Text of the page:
On 22 January the United Nations Treaty on the Prohibition of Nuclear Weapons became law. With that, the 51 countries that have so far joined the treaty committed to an absolute and permanent ban on the bomb.
Although we live in challenging times, we have been given a glimpse of a brighter future.
“It is the first global agreement to comprehensively prohibit these weapons and it brings us a closer to a safer, nuclear-weapons-free world,” says Tara Gutman, a legal advisor with our International Humanitarian Law team. “It signals the beginning of the end of nuclear weapons.”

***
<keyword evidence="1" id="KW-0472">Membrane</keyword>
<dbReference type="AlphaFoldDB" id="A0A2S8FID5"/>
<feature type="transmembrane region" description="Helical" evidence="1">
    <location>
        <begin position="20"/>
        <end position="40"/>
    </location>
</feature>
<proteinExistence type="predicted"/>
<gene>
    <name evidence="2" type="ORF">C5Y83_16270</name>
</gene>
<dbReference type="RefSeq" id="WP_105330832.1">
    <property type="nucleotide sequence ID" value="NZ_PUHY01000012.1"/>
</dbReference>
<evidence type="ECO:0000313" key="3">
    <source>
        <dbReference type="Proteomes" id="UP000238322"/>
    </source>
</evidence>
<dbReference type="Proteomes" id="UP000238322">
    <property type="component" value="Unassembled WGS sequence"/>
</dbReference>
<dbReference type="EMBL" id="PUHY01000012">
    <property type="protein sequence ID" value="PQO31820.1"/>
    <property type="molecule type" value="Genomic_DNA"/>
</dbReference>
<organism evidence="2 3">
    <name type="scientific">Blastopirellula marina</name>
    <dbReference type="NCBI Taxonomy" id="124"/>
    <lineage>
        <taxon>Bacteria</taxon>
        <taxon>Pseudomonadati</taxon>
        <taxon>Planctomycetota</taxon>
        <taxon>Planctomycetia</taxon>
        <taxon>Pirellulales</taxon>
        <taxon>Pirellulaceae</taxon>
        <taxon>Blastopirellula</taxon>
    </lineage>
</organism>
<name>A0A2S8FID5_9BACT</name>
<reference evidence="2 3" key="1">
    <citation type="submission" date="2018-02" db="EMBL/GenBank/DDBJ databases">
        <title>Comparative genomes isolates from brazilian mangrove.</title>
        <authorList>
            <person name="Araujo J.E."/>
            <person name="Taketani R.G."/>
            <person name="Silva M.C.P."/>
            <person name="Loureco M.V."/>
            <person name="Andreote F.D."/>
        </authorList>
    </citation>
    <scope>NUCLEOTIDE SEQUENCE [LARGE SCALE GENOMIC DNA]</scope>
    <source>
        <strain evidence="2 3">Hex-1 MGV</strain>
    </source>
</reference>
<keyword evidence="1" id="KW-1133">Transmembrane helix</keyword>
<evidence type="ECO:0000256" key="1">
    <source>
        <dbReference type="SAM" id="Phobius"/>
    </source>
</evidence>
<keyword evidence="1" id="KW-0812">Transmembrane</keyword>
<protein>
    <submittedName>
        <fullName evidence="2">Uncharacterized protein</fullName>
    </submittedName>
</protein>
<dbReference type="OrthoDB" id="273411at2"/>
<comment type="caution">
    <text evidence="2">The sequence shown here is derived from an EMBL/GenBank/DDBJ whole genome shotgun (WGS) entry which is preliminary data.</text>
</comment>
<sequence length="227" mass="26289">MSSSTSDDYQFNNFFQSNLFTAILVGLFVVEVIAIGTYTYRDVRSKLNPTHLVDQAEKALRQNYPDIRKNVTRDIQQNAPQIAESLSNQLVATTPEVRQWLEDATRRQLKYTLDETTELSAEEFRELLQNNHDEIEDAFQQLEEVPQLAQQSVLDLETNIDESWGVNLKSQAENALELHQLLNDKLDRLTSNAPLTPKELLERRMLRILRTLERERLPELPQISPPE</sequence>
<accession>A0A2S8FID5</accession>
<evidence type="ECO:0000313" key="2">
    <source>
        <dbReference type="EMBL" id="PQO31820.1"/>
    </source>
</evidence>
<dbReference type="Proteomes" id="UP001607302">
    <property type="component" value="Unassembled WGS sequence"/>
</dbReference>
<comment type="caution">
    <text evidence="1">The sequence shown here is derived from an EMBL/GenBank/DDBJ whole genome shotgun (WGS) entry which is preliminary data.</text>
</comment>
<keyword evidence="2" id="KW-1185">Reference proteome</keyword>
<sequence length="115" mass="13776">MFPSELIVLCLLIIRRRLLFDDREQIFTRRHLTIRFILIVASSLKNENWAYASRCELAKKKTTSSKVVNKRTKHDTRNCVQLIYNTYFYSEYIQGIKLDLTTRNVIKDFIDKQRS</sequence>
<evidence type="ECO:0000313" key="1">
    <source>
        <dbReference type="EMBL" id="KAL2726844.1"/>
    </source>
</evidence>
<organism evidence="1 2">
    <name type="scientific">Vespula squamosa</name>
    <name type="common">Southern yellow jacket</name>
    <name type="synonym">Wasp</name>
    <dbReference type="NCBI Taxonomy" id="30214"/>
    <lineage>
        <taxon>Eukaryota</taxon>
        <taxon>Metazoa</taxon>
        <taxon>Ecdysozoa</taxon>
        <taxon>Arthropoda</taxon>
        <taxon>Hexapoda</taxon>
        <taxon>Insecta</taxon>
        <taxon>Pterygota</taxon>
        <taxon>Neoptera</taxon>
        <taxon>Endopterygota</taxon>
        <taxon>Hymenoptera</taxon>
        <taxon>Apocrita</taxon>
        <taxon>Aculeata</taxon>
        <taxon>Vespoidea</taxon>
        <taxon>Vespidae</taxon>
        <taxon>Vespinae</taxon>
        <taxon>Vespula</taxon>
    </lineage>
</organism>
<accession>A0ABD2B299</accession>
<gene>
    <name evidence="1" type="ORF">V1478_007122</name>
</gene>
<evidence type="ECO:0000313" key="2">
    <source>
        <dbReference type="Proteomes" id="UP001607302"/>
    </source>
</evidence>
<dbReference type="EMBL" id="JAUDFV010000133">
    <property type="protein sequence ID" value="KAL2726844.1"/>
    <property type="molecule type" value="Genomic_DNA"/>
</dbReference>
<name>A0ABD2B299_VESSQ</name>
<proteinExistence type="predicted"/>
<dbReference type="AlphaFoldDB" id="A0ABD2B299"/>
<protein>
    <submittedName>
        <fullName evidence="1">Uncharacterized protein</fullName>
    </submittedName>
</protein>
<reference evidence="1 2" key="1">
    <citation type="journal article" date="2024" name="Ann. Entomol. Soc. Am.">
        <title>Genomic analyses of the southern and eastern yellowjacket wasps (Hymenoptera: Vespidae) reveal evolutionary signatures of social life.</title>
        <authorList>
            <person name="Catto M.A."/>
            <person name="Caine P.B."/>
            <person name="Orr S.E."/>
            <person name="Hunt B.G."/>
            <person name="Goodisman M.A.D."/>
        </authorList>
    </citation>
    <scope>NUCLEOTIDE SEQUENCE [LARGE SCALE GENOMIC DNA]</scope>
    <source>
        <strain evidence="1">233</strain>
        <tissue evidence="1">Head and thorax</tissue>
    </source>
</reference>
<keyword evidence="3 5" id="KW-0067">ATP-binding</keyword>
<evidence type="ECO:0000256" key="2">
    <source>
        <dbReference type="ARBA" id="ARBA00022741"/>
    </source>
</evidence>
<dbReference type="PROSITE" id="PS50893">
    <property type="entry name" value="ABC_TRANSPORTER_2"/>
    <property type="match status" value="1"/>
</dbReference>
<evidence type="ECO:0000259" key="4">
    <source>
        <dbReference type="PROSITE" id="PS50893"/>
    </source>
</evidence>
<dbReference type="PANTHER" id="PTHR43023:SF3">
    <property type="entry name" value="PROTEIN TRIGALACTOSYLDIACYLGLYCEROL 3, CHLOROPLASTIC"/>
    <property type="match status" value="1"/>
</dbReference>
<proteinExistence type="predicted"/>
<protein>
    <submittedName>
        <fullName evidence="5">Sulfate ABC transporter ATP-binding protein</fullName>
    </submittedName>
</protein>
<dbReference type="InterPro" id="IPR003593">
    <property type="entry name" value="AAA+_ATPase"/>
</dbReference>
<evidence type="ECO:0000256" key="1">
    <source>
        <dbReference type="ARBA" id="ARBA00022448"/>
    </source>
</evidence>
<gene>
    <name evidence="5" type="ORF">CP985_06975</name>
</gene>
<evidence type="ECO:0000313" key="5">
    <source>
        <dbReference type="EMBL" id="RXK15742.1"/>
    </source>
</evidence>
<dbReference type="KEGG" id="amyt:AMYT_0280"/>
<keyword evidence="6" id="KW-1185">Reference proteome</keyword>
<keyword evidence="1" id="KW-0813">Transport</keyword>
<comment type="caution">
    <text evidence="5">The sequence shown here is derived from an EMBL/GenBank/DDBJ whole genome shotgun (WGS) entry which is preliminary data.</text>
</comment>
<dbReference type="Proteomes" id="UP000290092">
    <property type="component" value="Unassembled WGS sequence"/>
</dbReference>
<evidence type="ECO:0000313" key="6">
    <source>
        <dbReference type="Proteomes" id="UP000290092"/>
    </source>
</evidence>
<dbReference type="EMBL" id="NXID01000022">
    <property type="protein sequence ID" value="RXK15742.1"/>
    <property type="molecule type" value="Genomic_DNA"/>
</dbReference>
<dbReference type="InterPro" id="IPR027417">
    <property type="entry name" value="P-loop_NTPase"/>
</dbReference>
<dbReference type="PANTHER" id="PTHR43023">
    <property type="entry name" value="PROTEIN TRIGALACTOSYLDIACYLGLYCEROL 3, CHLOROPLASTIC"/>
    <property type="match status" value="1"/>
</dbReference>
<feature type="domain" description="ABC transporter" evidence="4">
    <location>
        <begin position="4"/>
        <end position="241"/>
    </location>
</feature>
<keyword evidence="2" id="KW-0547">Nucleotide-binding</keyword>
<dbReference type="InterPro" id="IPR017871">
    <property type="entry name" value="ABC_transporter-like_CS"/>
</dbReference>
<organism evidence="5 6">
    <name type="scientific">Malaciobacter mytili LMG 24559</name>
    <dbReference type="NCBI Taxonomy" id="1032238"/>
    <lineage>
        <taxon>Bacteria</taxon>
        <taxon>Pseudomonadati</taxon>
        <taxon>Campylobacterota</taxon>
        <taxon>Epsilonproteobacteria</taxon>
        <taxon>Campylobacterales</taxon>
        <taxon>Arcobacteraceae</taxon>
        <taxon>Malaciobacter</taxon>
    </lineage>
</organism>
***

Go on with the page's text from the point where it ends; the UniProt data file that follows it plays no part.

In all the countries that have joined it is now illegal to use, develop, test or stockpile nuclear weapons, and to threaten to use nuclear weapons or allow them to be installed or deployed on their territory. As well, the treaty commits countries to clearing contaminated areas and helping victims.
For 75 years, the International Red Cross Red Crescent Movement has called for the prohibition and elimination of nuclear weapons. This call has been heard.